07 Oct How does twitter calculate its #TrendingTopics?
Twitter is awesome, or at least I think so. However, today I have seen something that looks strange with the so called TTs (Trending Topics).
Twitter defines its TTs as:
«Twitter’s Trending Topics algorithm identifies topics that are immediately popular, rather than topics that have been popular for a while or on a daily basis, to help people discover the “most breaking” news stories from across the world. We think that trending topics which capture the hottest emerging trends and topics of discussion on Twitter are the most interesting».
Just a few hours ago the news got out that Steve Jobs had passed away. This obviously was twitted, retwitted and re-retwitted. After looking at the trending topics for each country at a few minutes after 12am (nightime in Spain) I saw what I already expected: Steve and Steve related hastags dominated twitter with #iSad being a top topic in 29 out of 35 sample locations (32 countries and 3 cities: Madrid, New York, two cities where I have lived and Seattle for being an important location for the tech industry).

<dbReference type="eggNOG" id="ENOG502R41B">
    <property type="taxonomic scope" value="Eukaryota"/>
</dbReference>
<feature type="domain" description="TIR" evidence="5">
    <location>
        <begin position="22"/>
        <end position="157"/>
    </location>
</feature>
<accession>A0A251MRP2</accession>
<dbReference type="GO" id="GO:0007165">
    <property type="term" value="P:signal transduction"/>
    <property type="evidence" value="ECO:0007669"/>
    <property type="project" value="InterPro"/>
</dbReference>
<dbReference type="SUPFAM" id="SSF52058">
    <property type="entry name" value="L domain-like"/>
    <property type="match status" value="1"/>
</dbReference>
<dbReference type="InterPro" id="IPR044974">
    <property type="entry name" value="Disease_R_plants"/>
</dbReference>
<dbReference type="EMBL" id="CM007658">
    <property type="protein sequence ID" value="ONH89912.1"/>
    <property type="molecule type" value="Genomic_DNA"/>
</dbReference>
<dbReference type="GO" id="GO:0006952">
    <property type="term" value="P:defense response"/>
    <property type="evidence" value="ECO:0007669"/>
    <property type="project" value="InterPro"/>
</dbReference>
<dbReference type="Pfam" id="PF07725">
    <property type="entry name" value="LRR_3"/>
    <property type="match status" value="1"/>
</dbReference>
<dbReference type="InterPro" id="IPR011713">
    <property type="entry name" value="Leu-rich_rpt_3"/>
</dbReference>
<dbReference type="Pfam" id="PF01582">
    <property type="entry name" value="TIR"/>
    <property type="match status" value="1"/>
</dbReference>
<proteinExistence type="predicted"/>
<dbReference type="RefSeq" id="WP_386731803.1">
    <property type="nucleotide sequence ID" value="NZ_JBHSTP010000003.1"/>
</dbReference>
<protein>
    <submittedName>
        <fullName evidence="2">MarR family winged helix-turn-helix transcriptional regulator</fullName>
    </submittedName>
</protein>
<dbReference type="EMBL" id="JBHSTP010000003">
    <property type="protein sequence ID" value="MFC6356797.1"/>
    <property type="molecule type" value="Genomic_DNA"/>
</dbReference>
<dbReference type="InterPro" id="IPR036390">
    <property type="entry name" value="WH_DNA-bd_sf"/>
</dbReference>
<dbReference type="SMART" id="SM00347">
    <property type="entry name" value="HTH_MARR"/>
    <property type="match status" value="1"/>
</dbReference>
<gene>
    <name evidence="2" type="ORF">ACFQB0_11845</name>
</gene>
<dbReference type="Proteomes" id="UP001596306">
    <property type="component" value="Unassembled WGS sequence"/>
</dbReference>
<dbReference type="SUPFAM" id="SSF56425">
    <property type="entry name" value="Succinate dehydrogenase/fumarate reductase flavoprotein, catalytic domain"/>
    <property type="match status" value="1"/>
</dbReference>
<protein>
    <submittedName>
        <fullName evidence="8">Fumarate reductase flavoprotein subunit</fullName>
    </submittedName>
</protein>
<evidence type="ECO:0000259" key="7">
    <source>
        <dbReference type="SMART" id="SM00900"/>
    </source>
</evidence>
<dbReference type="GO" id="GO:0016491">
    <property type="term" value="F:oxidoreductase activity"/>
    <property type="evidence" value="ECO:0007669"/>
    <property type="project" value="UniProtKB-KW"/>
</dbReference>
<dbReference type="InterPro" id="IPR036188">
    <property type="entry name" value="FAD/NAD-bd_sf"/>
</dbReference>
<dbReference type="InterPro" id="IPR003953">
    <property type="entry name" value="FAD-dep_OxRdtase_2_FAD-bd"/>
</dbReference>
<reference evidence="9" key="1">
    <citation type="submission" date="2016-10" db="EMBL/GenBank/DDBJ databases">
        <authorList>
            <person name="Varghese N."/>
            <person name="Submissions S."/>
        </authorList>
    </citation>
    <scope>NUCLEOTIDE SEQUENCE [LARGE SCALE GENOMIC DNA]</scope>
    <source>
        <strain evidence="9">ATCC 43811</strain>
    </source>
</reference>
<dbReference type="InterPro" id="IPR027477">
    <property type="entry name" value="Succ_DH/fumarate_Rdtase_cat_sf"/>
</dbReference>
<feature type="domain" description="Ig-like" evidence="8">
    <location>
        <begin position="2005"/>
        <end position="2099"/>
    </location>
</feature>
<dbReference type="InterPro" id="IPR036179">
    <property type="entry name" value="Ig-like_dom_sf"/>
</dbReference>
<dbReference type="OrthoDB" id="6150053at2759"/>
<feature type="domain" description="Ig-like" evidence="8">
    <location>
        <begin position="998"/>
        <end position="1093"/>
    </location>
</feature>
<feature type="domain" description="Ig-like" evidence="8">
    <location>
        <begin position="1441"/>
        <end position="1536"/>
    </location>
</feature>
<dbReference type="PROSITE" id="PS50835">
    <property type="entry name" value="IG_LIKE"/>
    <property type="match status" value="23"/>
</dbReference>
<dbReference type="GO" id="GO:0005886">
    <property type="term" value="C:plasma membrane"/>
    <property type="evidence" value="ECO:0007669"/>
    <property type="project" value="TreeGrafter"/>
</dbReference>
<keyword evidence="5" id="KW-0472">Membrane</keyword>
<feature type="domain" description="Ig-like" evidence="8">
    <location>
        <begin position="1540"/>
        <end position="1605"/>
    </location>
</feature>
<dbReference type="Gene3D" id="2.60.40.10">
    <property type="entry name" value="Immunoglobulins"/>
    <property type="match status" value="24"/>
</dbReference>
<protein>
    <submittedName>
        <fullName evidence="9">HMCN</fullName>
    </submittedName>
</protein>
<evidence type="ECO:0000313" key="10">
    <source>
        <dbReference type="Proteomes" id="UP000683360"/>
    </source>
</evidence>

However, to my surprise, none of these “Steve topics” were listed in the top 9 trending topics worldwide. How can that be true if #iSad dominates all major markets which probably represent > 90% of active twitter accounts?
Some interesting other data:
- Sarah Pallin was only news in Seattle (not in NYC or in the country as a whole despite her announcement that she was not running for president) and in Sweden.
- I had never heard of Tomas Tranströmer, but he sure has made a name for himself. Congratulations to him.
- Have you ever tried reading a trending topic in Japan? Good luck, unless, you understand Japaneese symbols.
- Lynyrd Skynyrd a TT, 20 years after Free Bird? Wow!!!
- Brigitte Bardot TT in Colombia, King Kong in Germany, South Park in Seattle… which I find really curious ones but must have a logical explanation at the local level.
- Bill Gates was TT in 12 locations and Stamford in 12 locations.
By the way, the picture included in this post of top trending topics was taken at 1am, an hour later after the data was collected for this post and therefore it does not match our table. However, you can still see that Steve Jobs is nowhere to be found.
You might want to read my post A review of Twitter trends in 2010, even though I am no longer as confident in the accuracy of their formulas used to calculate these TTs.